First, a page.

I am wondering how ransomware encryption works.

I know ransomware encrypts all files with AES-256 for speed but where does RSA come in? Apparently, RSA is slow to encrypt files so it uses AES-256 first and then RSA? Can someone explain that to me?

Also, does the RSA key come from the criminals' C&C's server which locks the AES key? IF this is the case, shouldn't the AES key be recoverable?

Can someone give me a full rundown on how ransomware usually works in encrypting files?

3 Answers 3


It really depends on developer of the ransomware. Ransomware itself is just malware requesting payment to get removed from your computer. To influence the victim to pay techiques such as preventing or making an particular task more difficult.

The unlock code will be just an cryptography public/private key. So, the victim will only have the public key and owner will have the private key which will be provided on payment of the victim to release the malware from the machine. You don't need to run a website for the private key as whatever prompt the user for payment will just expose the public key. So, the owner can will have private key to go with that public key.

Wiki - Public-key cryptography

Wiki - Ransomware


Hybrid encryption.

They use a Hybrid Cryptosystem. The general idea is this:

  • Generate random AES key.
  • Use that AES key for bulk encryption.
  • Encrypt AES key with built-in public RSA-key.
  • Delete AES key from disk.
  • Display RSA-encrypted AES-key to user in ransom note.

Here's a nice blog post with an in depth look:

  • Little new to encryption process but Im assuming this malware uses a built-in Windows feature to generate the AES key and encrypt the files. Thing is, it is known to leave a recoverable trace so somehow ransomware makers stepped up their game by using their own encryption. When you say "Delete AES key from disk", are you saying that the AES key is duplicated because why delete the AES key from the disk if its already RSA encrypted with a public key?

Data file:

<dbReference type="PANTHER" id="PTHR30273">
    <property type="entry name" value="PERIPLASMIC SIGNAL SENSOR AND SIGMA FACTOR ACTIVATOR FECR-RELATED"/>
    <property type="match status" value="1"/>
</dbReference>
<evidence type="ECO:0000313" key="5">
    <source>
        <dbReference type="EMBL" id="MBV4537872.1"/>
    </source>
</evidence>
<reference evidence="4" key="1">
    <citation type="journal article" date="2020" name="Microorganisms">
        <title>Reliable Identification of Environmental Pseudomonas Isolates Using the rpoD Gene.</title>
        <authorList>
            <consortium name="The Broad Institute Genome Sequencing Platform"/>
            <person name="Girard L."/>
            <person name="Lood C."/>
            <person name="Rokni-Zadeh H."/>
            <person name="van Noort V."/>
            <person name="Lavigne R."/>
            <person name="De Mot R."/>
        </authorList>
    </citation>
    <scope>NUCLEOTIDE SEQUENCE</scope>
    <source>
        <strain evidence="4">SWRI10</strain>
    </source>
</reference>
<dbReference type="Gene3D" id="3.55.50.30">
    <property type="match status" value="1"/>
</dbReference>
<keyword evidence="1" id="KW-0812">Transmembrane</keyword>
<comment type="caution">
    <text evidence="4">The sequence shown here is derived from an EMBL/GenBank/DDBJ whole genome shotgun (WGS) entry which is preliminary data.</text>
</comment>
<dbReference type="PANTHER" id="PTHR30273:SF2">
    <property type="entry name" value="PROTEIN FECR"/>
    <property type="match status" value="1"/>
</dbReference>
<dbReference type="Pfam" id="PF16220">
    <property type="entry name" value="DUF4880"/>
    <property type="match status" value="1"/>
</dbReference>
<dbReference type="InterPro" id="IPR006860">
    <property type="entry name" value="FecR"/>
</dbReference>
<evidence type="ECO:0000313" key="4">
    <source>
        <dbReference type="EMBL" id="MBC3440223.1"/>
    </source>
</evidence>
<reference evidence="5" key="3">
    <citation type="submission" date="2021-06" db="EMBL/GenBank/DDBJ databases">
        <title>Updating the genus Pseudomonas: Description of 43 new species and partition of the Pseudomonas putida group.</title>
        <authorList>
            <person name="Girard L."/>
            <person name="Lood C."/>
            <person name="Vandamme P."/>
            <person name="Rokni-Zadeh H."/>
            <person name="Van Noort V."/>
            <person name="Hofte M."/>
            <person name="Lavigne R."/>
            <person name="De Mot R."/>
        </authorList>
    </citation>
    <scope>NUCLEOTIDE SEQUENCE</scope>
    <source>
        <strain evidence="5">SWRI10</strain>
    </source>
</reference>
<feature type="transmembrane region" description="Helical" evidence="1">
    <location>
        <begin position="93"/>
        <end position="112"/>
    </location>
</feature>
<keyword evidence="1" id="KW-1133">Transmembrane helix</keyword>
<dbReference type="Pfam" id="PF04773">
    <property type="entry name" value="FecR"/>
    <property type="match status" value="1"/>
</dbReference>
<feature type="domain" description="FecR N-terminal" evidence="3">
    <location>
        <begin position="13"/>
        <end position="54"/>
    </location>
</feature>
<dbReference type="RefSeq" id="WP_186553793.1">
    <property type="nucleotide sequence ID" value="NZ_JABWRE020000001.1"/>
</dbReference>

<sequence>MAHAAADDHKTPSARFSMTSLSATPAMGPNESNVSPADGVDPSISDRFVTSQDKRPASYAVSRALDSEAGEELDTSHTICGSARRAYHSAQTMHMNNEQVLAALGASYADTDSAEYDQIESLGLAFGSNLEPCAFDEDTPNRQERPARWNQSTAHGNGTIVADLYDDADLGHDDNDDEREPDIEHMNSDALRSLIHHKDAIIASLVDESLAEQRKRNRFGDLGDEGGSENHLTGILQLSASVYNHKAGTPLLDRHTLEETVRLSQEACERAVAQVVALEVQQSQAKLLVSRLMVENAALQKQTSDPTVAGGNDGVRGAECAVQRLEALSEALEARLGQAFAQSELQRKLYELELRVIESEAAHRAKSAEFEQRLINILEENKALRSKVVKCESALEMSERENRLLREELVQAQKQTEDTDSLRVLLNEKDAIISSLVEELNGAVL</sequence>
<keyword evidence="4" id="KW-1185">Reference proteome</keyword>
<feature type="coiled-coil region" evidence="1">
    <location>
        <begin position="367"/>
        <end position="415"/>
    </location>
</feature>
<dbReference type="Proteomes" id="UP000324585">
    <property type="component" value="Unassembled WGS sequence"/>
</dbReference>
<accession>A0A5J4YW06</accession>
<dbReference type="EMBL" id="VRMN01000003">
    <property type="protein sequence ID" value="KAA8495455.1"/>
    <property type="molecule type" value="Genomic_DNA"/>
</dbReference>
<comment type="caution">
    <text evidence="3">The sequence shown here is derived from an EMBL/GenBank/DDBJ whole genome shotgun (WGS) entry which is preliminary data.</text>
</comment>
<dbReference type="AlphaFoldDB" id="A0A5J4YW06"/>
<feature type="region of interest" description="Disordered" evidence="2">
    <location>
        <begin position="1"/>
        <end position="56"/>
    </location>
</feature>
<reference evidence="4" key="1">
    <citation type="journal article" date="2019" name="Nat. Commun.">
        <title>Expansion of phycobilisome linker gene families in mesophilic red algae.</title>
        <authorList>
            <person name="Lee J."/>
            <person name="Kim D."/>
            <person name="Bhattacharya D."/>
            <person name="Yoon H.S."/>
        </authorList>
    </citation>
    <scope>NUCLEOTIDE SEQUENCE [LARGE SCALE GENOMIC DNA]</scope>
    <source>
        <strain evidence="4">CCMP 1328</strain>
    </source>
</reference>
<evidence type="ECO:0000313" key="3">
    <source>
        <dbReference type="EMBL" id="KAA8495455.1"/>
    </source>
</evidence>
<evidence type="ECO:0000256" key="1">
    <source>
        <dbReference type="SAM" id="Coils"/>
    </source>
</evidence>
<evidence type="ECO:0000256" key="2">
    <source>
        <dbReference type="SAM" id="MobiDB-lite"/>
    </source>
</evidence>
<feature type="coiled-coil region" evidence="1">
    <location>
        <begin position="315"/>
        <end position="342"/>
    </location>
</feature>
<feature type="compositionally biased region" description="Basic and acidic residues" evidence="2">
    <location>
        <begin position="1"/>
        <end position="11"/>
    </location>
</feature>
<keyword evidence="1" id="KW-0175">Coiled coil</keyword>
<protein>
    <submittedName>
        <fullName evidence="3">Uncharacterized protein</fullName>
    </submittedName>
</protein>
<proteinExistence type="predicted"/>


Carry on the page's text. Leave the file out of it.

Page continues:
– Sam
    Commented Jan 26, 2016 at 9:45
  • Well, as long as you're actively using it to encrypt, you have to store it at least in RAM. (And those guys made the mistake of also writing it to disk.) Commented Jan 26, 2016 at 11:42
  • Ahh that makes sense! But you wouldnt encrypt the AES key with RSA in RAM since anything stored in RAM can disappear which means the AES key will also disappear too?
    – Sam
    Commented Jan 26, 2016 at 21:31
  • @Sam you can only encrypt the key after you're done using it. I don't know the reasoning for writing it to disk at all but I assume cross boot resumabilty of incomplete encryption, yes. Commented Jan 27, 2016 at 5:23
  • Lets say an attacker encrypts the files using the AES key in memory (and does not hit the disk) and then uses an RSA public key sent from the C&C to the victim to encrypt the AES key. Doesnt the malware have to send back the encrypted AES key so they know what the password to the AES key is? Or does the malware also get the AES key from the C&C
    – Sam
    Commented Jan 28, 2016 at 8:14

The most important thing to keep in mind about ransomware is that the purpose of the creators is to have the victim pay the ransom. From this point of view it is important to note the fact that there are at least three categories of ransomware:

  1. Typical ransomware, which encrypts files and if victims pay, they receive keys or decryption tools and can recover the files;
  2. Ransomware that encrypts, destroys or replaces files and even if victims pay, they will never receive their data back (a study from 2016 estimates that 20% of those who pays, don't get their data back);
  3. Lockers, which do not encrypt files, but prevent people from using their computers by denying access to the desktop, windows explorer, task manager, and other apps, unless they pay a ransom.

Regarding file encryption, which is performed by many variants of ransomware, they typically use a combination of symmetric-key encryption, which is fast(e.g. AES, DES) and asymmetric-key encryption (e.g. RSA).

The symmetric key is usually generated dynamically, and it exists in the memory of the ransomware executable during the encryption process. The asymmetric public key is used to encrypt the symmetric key, and the result is communicated to the creators of the ransomware generally by following the steps in the ransom-related file.

A lot of ransomware use the CryptoAPI library from Windows, but there are also variants which embed the encryption algorithms in the malware code (there are many implementations of these algorithms in different development languages, publicly available).

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